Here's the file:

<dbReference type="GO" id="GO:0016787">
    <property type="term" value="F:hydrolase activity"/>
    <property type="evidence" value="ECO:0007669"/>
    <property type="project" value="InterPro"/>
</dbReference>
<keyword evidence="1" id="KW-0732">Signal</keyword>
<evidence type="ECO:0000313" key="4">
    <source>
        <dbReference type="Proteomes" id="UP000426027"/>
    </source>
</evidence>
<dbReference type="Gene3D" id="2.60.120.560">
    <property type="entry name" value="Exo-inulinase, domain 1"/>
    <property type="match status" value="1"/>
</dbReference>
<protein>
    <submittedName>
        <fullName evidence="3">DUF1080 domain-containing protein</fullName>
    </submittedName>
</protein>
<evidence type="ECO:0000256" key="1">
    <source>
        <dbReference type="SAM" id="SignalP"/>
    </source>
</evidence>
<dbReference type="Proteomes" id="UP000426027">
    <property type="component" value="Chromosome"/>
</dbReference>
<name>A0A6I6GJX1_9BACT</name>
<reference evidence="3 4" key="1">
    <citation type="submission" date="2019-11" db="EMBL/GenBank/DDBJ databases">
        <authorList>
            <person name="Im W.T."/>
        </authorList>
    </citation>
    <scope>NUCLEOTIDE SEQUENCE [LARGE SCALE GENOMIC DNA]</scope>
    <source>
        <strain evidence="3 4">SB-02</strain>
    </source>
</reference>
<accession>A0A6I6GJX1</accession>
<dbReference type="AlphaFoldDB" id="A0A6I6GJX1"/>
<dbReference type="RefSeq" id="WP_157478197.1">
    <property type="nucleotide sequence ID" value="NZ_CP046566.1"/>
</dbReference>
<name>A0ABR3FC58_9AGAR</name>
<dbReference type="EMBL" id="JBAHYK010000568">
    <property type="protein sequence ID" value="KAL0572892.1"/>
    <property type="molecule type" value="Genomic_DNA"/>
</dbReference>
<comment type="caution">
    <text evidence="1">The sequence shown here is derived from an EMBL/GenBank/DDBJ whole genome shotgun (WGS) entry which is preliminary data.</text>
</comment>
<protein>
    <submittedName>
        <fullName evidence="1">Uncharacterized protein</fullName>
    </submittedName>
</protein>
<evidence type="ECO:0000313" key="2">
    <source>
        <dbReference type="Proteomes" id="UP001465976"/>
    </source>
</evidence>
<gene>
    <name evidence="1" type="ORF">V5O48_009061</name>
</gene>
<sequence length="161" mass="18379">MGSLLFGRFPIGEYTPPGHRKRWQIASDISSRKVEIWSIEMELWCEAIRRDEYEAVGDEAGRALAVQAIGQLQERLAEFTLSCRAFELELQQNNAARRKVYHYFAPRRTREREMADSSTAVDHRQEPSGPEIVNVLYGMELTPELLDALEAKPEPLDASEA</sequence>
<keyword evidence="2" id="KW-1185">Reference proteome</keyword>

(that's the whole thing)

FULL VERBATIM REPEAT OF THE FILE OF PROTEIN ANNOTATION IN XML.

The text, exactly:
<dbReference type="GO" id="GO:0016787">
    <property type="term" value="F:hydrolase activity"/>
    <property type="evidence" value="ECO:0007669"/>
    <property type="project" value="InterPro"/>
</dbReference>
<keyword evidence="1" id="KW-0732">Signal</keyword>
<evidence type="ECO:0000313" key="4">
    <source>
        <dbReference type="Proteomes" id="UP000426027"/>
    </source>
</evidence>
<dbReference type="Gene3D" id="2.60.120.560">
    <property type="entry name" value="Exo-inulinase, domain 1"/>
    <property type="match status" value="1"/>
</dbReference>
<protein>
    <submittedName>
        <fullName evidence="3">DUF1080 domain-containing protein</fullName>
    </submittedName>
</protein>
<evidence type="ECO:0000256" key="1">
    <source>
        <dbReference type="SAM" id="SignalP"/>
    </source>
</evidence>
<dbReference type="Proteomes" id="UP000426027">
    <property type="component" value="Chromosome"/>
</dbReference>
<name>A0A6I6GJX1_9BACT</name>
<reference evidence="3 4" key="1">
    <citation type="submission" date="2019-11" db="EMBL/GenBank/DDBJ databases">
        <authorList>
            <person name="Im W.T."/>
        </authorList>
    </citation>
    <scope>NUCLEOTIDE SEQUENCE [LARGE SCALE GENOMIC DNA]</scope>
    <source>
        <strain evidence="3 4">SB-02</strain>
    </source>
</reference>
<accession>A0A6I6GJX1</accession>
<dbReference type="AlphaFoldDB" id="A0A6I6GJX1"/>
<dbReference type="RefSeq" id="WP_157478197.1">
    <property type="nucleotide sequence ID" value="NZ_CP046566.1"/>
</dbReference>
<name>A0ABR3FC58_9AGAR</name>
<dbReference type="EMBL" id="JBAHYK010000568">
    <property type="protein sequence ID" value="KAL0572892.1"/>
    <property type="molecule type" value="Genomic_DNA"/>
</dbReference>
<comment type="caution">
    <text evidence="1">The sequence shown here is derived from an EMBL/GenBank/DDBJ whole genome shotgun (WGS) entry which is preliminary data.</text>
</comment>
<protein>
    <submittedName>
        <fullName evidence="1">Uncharacterized protein</fullName>
    </submittedName>
</protein>
<evidence type="ECO:0000313" key="2">
    <source>
        <dbReference type="Proteomes" id="UP001465976"/>
    </source>
</evidence>
<gene>
    <name evidence="1" type="ORF">V5O48_009061</name>
</gene>
<sequence length="161" mass="18379">MGSLLFGRFPIGEYTPPGHRKRWQIASDISSRKVEIWSIEMELWCEAIRRDEYEAVGDEAGRALAVQAIGQLQERLAEFTLSCRAFELELQQNNAARRKVYHYFAPRRTREREMADSSTAVDHRQEPSGPEIVNVLYGMELTPELLDALEAKPEPLDASEA</sequence>
<keyword evidence="2" id="KW-1185">Reference proteome</keyword>